“Tokyo is in the midst of another wave of cases, with only a third of the population being vaccinated, despite huge efforts to catch up,” Kawachi said.
As of July 20, about 35 percent of the Japanese population has received at least one dose of a Covid vaccine and 23 percent are fully vaccinated.
As of July 20, just over a third of Japanese residents have received at least one dose of a Covid vaccine — and about 23 percent are fully vaccinated
The country’s vaccination rate has soared in the weeks leading up to the Olympics. But many of those staffers and volunteers who work at the games only have one dose.
In fact, Tokyo officials have asked the Olympic workers to delay their second dose until after the event, according to The Daily Beast.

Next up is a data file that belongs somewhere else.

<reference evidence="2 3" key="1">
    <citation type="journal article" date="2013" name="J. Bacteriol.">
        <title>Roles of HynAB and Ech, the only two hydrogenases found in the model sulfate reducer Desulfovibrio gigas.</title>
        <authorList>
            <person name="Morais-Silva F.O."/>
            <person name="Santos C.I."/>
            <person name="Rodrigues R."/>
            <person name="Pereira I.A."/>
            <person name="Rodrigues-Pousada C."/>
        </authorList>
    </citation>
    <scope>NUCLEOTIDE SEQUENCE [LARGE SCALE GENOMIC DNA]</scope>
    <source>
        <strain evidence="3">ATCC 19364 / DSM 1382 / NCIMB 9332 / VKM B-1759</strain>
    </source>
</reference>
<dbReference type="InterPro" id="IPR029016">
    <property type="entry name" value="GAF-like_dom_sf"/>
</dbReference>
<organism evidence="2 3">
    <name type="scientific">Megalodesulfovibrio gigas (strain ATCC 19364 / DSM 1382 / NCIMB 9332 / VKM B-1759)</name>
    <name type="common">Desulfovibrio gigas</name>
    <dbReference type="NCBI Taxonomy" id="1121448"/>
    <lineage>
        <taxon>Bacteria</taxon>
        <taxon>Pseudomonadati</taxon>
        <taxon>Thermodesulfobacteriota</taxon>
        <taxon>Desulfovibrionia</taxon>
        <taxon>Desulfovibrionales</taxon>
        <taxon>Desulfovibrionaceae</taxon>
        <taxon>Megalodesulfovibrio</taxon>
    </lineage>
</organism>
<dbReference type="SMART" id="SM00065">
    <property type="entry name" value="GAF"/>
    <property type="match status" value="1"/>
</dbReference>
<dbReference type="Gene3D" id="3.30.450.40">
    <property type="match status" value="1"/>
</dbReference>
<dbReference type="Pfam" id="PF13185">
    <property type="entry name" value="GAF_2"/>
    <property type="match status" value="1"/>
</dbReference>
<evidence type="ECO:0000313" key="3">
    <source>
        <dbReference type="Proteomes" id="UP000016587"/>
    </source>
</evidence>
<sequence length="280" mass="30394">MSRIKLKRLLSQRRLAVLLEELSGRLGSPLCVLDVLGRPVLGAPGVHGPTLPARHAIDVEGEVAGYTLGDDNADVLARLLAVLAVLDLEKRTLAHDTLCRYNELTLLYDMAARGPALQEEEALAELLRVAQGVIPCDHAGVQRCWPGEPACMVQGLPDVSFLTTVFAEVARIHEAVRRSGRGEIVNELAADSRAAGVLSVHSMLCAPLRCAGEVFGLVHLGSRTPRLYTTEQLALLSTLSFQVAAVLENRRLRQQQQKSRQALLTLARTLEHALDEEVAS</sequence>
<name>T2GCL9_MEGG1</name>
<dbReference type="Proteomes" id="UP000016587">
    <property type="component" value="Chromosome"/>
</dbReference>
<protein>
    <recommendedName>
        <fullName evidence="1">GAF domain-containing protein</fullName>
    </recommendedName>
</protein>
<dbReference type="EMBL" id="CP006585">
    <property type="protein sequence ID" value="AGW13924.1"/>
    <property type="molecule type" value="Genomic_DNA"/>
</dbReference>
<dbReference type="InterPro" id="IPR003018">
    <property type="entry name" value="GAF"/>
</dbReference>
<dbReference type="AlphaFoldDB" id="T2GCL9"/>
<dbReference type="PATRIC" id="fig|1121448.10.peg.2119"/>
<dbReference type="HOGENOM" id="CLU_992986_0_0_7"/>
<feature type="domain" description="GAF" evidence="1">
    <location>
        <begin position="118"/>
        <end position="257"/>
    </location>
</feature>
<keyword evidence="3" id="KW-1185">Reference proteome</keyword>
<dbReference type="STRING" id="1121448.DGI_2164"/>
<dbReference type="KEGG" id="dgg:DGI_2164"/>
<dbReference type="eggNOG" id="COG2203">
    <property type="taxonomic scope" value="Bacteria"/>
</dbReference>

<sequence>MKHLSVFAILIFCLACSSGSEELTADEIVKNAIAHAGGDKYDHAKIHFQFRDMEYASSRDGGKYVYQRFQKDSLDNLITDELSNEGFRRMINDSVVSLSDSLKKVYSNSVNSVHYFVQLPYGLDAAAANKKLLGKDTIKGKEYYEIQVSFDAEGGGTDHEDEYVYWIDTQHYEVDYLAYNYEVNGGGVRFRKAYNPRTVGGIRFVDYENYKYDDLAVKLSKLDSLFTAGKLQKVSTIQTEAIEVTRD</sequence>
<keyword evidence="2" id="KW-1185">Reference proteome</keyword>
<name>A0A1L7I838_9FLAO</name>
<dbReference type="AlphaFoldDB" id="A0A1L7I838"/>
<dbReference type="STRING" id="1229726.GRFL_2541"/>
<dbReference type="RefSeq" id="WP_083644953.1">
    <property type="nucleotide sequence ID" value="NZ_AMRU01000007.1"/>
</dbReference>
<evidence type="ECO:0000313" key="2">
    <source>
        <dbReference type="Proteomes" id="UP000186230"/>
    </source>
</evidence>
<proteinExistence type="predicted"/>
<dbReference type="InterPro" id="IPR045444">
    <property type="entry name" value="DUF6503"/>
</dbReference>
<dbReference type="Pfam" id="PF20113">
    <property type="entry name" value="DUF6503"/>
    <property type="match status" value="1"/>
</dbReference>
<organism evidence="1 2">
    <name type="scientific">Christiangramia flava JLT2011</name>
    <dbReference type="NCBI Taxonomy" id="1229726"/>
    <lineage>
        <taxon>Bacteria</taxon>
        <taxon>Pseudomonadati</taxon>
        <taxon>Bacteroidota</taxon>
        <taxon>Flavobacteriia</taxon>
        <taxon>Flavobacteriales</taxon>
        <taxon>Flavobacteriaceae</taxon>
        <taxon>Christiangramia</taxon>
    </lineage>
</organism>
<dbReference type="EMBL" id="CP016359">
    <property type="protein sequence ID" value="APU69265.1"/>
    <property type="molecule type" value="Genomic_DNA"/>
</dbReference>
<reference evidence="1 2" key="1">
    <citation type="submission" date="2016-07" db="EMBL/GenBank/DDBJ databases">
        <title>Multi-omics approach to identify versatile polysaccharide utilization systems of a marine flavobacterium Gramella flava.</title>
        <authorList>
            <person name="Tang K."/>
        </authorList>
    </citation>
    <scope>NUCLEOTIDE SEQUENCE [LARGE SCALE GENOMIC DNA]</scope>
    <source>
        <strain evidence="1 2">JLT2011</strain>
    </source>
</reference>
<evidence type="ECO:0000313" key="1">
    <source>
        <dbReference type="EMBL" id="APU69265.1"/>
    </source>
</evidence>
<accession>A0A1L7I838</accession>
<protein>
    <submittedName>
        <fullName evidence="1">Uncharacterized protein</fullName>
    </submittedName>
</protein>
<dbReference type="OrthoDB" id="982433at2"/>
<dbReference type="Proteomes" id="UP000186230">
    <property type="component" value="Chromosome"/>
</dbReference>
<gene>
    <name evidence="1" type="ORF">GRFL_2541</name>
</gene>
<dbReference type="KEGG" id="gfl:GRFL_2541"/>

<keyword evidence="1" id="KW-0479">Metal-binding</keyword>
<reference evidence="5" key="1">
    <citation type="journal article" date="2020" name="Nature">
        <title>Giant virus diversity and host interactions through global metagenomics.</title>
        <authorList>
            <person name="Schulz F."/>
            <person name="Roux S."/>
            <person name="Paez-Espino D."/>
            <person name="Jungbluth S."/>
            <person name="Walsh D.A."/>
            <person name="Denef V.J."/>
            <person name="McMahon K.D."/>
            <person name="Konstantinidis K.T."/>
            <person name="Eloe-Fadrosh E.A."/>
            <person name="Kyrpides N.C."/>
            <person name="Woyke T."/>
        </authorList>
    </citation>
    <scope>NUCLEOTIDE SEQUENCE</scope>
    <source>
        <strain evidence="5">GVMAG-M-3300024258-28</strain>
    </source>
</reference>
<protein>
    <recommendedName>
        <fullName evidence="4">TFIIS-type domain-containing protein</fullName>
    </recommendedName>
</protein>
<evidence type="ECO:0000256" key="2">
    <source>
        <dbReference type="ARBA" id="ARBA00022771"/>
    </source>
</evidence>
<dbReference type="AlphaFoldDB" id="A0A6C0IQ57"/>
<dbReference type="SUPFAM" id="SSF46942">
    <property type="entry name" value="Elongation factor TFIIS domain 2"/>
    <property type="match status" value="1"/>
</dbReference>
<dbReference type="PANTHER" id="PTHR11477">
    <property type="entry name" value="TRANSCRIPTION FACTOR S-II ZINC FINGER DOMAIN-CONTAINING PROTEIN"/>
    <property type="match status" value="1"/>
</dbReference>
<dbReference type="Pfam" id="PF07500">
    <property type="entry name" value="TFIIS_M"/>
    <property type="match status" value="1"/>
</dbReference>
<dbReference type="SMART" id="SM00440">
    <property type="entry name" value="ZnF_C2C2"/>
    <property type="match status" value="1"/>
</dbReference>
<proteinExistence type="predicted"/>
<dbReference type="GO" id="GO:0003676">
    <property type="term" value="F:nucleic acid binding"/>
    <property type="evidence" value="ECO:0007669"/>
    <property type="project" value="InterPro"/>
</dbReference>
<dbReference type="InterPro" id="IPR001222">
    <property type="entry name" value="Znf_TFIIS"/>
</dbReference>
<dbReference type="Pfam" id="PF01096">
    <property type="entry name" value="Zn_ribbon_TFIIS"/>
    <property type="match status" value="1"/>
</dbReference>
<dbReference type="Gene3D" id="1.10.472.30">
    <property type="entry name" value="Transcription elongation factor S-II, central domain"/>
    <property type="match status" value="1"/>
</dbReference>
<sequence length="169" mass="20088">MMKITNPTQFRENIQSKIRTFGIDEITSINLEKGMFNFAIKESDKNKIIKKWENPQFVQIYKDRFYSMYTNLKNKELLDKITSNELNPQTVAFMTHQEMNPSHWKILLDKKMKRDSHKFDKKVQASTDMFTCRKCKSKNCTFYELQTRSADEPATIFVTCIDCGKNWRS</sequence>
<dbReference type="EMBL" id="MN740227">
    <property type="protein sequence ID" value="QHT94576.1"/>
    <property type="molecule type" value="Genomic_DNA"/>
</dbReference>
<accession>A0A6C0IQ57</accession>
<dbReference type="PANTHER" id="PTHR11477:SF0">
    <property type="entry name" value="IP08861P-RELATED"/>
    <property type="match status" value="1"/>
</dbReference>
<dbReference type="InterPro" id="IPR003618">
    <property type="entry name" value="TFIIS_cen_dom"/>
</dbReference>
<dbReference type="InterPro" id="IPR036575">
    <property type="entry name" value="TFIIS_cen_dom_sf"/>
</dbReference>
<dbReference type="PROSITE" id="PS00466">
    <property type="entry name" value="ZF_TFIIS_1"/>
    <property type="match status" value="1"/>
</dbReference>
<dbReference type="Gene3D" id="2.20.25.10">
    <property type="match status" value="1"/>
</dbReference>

These workers are not undergoing the same intensive testing and other precautions as Olympic athletes, increasing the likelihood that they can bring Covid from Olympic events back home to their communities.
“While precautions have been taken to form a protective bubble around athletes, it is epidemiologically speaking.” [an outbreak] appears to be an avoidable and unreasonable risk,” Kawachi said.
Such an outbreak could easily spread outward and affect the same populations that were vulnerable in Japan during the pandemic.
As a result of their findings, Kawachi and his co-author, Dr. Yuki Yoshikawa, notes that Japan’s vaccination campaign is prioritizing the underprivileged groups that their paper says are at higher risk.
“One way to do this is to allocate special efforts to regions (in the case of Japan, prefectures) with higher population concentrations in these categories,” Kawachi told DailyMail.com.